Using Technological Tools for Legal Education
Featuring: Mark A. Edwards, Audrey Fried, Matthew J Homewood, Sydney Beckman, Sarah Glassmeyer
Mark A. Edwards
Talk Title: Using Content-Embedded Concept Maps as Casebook Replacements
Talk Summary: What if I told you there was a replacement available for the casebook that is pedagogically superior, more comprehensive, more flexible, more accessible, and much, much, much less expensive for our students? Well, I am going to . . . and I am going to demonstrate it, too.
Mark A. Edwards is a Professor at William Mitchell College of Law in St. Paul, MN. He is an innovator in the development of interactive concept maps to improve law student learning. He writes about “acceptable deviance” around the law -- think of driving 73 mph in 65 mph zone -- and its effect on both the evolution of law and enforcement practices, primarily in criminal and property law. Professor Edwards was voted Professor of the Year for 2007-2008, 2010-2011, and 2013-2014 by the William Mitchell student body.
Talk Title: How to Use Online Discussion to Ignite Law Teaching
Talk Summary: Online discussion is a powerful pedagogical tool that is particularly suited to legal education. In this talk, I’ll discuss how online discussion can be blended with in-person law teaching—and why it should be.
Audrey Fried practiced complex commercial litigation after graduating from the University of Chicago Law School. She is currently a graduate student at the Ontario Institute for Studies in Education at the University of Toronto where her research interests include social aspects of learning and educational technology.
Talk Title: Five Tips for Using Interactive Technology to Comply with ABA Standard 314
New ABA Standard 314 requires schools to "utilize both formative and summative assessment methods in its curriculum to measure and improve student learning and provide meaningful feedback to students." This presentation will briefly illustrate how an interactive technological solution can readily be used int he classroom as a tool to help comply with this standard, particularly with assessment.
An experienced trial lawyer with a passion for teaching, Sydney A. Beckman is Professor of Law at the Lincoln Memorial University Duncan School of Law. Previously, he taught at the Charleston School of Law and was an adjunct professor at Texas Wesleyan University School of Law. He regularly gives presentations on using interactive technology in the classroom. He has authored dozens of articles and numerous books. His interests include evidence, technology and the law, and domestic relations.
Matthew J. Homewood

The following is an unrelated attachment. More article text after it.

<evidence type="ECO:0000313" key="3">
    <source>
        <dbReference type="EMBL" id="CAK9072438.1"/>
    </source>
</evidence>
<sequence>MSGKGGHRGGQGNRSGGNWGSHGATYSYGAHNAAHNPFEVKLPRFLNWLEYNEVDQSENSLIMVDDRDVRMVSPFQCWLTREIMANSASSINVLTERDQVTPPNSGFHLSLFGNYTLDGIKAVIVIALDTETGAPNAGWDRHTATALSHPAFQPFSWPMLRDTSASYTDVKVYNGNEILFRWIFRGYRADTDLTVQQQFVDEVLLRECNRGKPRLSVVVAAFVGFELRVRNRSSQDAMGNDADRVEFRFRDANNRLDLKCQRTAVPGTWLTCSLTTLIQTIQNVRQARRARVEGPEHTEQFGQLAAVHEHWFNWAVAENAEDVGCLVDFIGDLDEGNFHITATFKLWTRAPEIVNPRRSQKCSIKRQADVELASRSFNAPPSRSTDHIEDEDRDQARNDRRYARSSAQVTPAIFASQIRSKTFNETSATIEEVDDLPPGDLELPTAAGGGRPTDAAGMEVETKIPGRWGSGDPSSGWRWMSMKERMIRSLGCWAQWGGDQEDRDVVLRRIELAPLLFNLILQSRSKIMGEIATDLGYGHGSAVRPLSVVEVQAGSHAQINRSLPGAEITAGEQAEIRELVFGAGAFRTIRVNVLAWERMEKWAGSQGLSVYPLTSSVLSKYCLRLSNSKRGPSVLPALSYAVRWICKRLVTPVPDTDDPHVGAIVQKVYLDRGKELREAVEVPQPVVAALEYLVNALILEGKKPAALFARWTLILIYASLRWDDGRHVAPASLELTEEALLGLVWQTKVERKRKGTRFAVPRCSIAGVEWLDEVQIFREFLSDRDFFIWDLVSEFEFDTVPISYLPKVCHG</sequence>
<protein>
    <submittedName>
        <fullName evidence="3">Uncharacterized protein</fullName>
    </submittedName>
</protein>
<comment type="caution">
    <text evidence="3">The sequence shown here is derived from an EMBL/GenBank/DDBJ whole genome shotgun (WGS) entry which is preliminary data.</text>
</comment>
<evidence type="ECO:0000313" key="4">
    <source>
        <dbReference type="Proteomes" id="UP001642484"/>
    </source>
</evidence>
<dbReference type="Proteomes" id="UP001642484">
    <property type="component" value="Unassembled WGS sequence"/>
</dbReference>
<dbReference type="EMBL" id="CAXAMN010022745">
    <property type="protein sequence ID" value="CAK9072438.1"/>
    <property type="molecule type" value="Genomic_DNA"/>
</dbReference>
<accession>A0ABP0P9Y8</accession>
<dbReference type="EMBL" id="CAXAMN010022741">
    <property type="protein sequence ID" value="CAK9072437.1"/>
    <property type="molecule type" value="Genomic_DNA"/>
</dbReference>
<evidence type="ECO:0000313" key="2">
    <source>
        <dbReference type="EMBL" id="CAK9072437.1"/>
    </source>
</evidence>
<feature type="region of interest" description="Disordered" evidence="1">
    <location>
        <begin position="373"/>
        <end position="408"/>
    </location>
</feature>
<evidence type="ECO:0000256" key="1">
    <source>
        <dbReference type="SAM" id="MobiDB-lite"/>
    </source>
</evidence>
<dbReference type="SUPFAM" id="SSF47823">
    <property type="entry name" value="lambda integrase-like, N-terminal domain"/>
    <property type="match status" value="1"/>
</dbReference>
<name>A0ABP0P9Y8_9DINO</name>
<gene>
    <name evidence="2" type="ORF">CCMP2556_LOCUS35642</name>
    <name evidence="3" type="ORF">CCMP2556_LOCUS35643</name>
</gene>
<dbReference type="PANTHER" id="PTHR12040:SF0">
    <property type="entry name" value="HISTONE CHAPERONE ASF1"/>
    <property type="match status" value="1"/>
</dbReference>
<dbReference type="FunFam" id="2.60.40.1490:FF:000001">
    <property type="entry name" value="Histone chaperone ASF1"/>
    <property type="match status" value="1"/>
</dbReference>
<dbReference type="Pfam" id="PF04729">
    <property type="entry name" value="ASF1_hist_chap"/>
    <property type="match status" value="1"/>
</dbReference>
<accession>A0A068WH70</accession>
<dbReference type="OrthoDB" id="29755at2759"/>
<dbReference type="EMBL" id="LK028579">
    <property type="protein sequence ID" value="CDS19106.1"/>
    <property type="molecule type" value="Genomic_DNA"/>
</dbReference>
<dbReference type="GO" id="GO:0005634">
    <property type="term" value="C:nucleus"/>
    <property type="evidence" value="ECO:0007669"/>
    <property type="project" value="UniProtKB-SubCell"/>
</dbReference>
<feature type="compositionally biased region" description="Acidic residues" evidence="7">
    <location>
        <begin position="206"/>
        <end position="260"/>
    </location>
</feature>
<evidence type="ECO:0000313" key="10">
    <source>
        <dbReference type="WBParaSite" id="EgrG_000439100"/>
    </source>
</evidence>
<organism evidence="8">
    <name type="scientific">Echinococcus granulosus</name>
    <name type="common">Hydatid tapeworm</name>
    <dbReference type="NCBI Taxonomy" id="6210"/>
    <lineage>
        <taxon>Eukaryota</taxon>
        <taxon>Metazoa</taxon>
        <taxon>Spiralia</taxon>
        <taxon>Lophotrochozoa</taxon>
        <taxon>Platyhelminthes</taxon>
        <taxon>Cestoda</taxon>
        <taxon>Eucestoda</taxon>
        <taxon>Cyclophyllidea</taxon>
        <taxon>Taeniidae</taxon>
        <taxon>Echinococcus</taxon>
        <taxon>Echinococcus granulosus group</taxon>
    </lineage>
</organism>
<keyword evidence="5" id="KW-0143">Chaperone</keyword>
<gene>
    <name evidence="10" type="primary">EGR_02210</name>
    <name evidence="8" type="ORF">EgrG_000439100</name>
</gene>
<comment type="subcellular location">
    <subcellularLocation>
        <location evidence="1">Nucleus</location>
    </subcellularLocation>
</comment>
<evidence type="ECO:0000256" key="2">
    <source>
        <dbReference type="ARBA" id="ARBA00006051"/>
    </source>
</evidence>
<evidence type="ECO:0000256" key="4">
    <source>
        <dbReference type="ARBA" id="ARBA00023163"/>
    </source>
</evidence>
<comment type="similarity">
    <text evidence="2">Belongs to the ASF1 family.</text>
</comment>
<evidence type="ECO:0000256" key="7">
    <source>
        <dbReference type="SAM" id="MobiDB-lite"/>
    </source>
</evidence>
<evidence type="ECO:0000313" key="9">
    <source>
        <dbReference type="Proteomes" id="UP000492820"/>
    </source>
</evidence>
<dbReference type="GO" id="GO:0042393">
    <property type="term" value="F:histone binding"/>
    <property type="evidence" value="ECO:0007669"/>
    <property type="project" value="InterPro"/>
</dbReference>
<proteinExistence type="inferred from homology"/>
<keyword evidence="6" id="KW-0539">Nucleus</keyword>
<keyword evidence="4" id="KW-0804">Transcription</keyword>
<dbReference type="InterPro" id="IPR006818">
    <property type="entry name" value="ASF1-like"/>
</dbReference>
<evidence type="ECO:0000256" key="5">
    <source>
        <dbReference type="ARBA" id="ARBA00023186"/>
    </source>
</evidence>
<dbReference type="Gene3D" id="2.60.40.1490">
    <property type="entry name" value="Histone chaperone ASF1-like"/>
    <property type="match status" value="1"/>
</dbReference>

Talk Title: Mobile Devices in the Classrooms: Recognizing the Challenges, Embracing the Opportunities
Talk Summary: The typical law class, both in the UK and the rest of the world, looks very different to how it did just 10 years ago. Today it can be said with some certainty that the one thing nearly all students will bring to class is some form of electronic device, be it a smartphone, a tablet or a laptop. Such technology can be a distraction to some students and indeed professors and if not used in the right way, can be an obstacle to the learning processes and the development of key legal skills. However, it is submitted that if professors and curriculum designers embrace the opportunities provided by technology in the classroom, classes are enriched, student engagement increases, deeper learning can be achieved and positive outcomes can be realized. Furthermore, real time efficiencies can be achieved for the busy academic.
Matthew J. Homewood is Principal Lecturer in European Union Law and Learning and Teaching Coordinator at Nottingham Law School, Nottingham Trent University, England. Matthew has a growing reputation in both legal education and education generally as an expert in the use of educational technology and the impact that such technologies can have on student engagement and outcomes. He currently holds two high profile national edtech awards - The Association of Law Teachers Teaching Law with Technology Prize 2014 and a Highly Commended ALT Learning Technologist of the Year Award 2014. Matthew was also awarded the inaugural NLS Law Tutor of the Year 2014.
Talk Title: OMG: What’s with all the Os?
As a law professor, you’ve perhaps heard the terms OA or OER. Or maybe the words Open Source or Open Law. What are they and how do they relate to legal education? Sarah Glassmeyer, former academic law librarian and current Director of Community Development at CALI will explain all!
Sarah Glassmeyer is the Director of Community Development for the Center for Computer Assisted Legal Instruction (CALI), a non-profit consortium of law schools, legal education programs and law libraries from around the globe. CALI provides technological solutions for improving legal education, publishes open access legal publications and creates tools for increasing access to justice. Prior to CALI, Sarah was an academic law librarian for six years. She’s passionate about open access, open law and technology and blogs about the intersection of all of them at sarahglassmeyer.com.